Wudi of Han dynasty expanded the empire’s territory in all directions that largely served as the basic geographical footprint to the modern times. Under his reign, the Han empire became one of the most powerful empires in the world. Its accomplishments were at least equal to the Roman empire at the time in what was effectively a non-connected bipolar world order across the Euroasia landmass, with the Romans dominating the West and the Hans dominating the East. Wudi’s lasting impact would be the implementation of Confucianism as the official ideology. Some historians of Chinese history would say – Qin Shi Huang was known to have unified territory, written languages and other measurable standards, but it was Wudi who unified ideology – which would have lasting impact on China and its neighbors in East Asia. In addition, the cultural identity of the so called ethnic Hans started to emerge during this period. Even during the earlier Qin period, people still largely identified themselves according to their ancestral pre-Qin states.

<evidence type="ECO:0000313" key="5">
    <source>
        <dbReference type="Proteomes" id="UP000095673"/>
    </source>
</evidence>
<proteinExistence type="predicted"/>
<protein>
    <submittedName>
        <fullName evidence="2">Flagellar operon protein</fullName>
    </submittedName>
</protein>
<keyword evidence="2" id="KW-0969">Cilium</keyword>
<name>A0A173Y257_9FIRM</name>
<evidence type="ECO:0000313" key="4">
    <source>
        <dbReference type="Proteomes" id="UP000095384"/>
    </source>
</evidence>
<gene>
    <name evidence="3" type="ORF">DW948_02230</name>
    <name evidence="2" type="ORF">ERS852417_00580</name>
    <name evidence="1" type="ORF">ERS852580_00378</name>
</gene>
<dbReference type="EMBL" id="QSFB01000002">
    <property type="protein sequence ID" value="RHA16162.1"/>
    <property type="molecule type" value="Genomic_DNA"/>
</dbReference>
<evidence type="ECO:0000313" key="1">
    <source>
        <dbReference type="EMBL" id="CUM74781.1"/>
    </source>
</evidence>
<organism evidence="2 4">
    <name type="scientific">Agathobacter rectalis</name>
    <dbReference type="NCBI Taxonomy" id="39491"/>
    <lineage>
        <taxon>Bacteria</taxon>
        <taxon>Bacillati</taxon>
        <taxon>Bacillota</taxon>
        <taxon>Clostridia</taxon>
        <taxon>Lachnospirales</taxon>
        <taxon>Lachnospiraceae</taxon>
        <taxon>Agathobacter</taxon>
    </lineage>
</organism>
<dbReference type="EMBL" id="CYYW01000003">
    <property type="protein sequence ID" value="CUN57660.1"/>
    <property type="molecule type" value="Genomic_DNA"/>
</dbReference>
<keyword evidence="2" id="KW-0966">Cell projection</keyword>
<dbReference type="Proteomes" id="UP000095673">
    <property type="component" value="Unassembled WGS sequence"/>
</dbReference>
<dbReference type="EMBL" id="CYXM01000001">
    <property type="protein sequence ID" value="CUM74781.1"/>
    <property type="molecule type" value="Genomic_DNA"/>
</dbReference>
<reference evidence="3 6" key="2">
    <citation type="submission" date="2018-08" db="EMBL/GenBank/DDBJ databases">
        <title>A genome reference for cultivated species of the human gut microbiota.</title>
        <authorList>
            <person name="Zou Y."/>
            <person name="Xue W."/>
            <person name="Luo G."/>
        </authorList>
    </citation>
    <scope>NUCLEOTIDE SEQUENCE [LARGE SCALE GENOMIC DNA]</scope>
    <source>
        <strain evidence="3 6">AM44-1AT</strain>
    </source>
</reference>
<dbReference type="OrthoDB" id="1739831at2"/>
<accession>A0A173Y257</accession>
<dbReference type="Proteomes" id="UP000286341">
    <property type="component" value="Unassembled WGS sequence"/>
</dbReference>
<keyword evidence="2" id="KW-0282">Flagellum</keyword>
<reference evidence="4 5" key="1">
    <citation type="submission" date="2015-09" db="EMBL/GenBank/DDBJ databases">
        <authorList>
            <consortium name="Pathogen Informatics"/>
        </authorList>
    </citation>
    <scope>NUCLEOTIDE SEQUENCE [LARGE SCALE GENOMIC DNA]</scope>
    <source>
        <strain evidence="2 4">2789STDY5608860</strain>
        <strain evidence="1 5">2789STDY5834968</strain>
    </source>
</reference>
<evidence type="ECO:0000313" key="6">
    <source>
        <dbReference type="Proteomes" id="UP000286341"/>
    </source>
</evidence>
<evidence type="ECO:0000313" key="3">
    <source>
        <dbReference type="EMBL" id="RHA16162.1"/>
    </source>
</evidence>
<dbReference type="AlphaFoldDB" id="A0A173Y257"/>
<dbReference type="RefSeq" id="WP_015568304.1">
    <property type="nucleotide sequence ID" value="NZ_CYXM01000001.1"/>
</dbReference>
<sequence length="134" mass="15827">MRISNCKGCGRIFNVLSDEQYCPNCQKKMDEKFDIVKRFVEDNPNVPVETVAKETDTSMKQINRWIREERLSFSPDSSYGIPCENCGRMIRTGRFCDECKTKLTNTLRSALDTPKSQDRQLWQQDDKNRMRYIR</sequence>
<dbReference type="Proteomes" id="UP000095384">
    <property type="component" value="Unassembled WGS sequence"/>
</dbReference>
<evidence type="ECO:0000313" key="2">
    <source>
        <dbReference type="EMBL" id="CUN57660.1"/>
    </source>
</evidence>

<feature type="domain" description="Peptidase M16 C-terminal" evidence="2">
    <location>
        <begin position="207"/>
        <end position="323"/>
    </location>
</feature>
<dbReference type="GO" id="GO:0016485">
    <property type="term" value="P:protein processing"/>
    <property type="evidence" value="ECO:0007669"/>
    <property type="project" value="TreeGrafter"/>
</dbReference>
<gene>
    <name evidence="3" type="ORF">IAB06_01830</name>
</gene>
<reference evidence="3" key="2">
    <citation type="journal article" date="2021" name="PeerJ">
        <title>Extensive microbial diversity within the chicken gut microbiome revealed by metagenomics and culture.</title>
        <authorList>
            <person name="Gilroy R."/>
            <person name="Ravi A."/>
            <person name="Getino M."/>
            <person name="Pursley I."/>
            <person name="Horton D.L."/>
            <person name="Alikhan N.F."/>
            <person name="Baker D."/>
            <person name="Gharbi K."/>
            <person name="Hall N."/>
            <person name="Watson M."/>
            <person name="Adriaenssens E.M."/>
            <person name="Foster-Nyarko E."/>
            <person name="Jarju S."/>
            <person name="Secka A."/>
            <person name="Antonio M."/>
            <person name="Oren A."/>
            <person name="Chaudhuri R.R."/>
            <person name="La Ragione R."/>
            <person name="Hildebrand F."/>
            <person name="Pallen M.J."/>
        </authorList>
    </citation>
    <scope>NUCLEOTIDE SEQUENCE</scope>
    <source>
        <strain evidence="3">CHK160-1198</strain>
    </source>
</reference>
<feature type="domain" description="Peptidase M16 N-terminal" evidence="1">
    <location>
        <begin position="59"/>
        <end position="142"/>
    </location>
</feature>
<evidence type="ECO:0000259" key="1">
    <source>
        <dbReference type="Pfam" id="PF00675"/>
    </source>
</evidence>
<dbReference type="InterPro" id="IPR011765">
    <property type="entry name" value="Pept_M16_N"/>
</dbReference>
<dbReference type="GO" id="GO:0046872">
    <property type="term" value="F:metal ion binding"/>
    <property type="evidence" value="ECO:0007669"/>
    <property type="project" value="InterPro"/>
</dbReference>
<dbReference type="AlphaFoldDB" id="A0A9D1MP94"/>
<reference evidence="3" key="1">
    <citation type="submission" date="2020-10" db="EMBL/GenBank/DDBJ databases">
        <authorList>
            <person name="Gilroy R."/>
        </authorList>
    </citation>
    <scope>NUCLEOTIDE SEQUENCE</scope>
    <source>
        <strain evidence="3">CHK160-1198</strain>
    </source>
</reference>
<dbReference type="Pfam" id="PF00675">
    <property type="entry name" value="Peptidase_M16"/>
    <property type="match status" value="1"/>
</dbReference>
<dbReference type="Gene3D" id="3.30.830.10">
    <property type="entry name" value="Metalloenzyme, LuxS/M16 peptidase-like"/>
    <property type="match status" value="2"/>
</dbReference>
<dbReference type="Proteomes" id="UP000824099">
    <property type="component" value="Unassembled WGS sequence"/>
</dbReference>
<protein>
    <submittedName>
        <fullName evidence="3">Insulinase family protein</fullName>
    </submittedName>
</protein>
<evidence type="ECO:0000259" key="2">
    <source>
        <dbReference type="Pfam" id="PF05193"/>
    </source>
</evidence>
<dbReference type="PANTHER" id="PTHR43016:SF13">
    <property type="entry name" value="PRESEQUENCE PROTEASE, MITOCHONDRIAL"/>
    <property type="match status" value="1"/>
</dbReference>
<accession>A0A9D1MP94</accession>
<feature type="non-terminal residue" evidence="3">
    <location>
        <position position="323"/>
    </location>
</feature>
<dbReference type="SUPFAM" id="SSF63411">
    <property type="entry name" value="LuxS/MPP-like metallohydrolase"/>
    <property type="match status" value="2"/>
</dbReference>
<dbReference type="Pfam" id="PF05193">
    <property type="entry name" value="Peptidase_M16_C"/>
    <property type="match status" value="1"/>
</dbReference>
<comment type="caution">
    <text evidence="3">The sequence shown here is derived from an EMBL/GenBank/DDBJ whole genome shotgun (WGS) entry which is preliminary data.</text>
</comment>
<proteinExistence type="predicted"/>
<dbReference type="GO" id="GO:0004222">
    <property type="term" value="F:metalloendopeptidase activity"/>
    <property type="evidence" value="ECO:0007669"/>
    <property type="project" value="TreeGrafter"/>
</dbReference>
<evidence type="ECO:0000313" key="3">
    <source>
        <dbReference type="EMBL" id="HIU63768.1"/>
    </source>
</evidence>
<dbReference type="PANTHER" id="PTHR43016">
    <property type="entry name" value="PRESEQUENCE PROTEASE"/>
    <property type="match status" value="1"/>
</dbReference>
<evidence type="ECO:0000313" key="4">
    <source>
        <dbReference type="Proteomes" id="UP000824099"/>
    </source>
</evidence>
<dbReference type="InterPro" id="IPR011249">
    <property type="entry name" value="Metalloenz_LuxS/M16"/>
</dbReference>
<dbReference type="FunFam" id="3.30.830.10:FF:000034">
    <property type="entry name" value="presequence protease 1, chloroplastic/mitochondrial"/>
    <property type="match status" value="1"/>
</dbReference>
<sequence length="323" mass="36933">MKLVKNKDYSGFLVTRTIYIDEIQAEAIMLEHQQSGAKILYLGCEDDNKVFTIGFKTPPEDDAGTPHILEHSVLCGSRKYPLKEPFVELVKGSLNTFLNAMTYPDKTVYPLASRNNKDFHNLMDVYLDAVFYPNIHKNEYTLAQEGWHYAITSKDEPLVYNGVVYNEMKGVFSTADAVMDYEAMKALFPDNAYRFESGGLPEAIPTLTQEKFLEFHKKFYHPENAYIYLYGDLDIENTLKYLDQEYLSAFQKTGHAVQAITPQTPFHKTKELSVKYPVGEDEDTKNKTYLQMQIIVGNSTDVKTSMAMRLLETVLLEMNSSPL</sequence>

If historians of Chinese history have to do a consensus poll, it would not be a stretch to say that Taizong of Tang dynasty would top the list as the greatest Chinese emperor. Tang era was widely seen as the golden age in China’s grand history. On top of economic prosperity, high culture, scientific advancement, military achievement and geopolitical influence, Tang was also the most cosmopolitan and relatively liberal dynasty. Many of the Sinosphere states like Japan and Korea were heavily influenced by Tang dynasty. The overall reign of Taizong (known as”貞觀之治 – Zhen Guan Zhi Zhi”) became the role model or “standard” for all later emperors and subsequent dynasties. Under Taizong, there was the further implementation of meritocracy in government officials which began during the previous Sui dynasty. Most of all, the Tang imperial family was of mixed ethic origin between Hans and Xianbei (Mongols related). Tang emperors like Taizong had multiple titles, he was the “Son of Heaven” within the Confucius order as well the “Heavenly Khan” for the nomadic groups in the north. As a result, one of the biggest lasting impact of the Tang dynasty was it set the foundation for the Middle Kingdom (subsequent dynasties all the way to modern China) to try to become a multi-ethnic universal empire/state. This played a role in legitimizing non-ethnic Hans dynasties as the “rightful” successors of the Middle Kingdom. The basis of the term “Chinese” largely originated from Qing dynasty’s emperor Qianlong and his concept of “five nationalities” which was meant to include various ethnic groups. This idea was later adopted by the RoC and then under the PRC. However, the very foundation of a multi-ethnic Middle Kingdom traced its roots to the Tang dynasty under Taizong.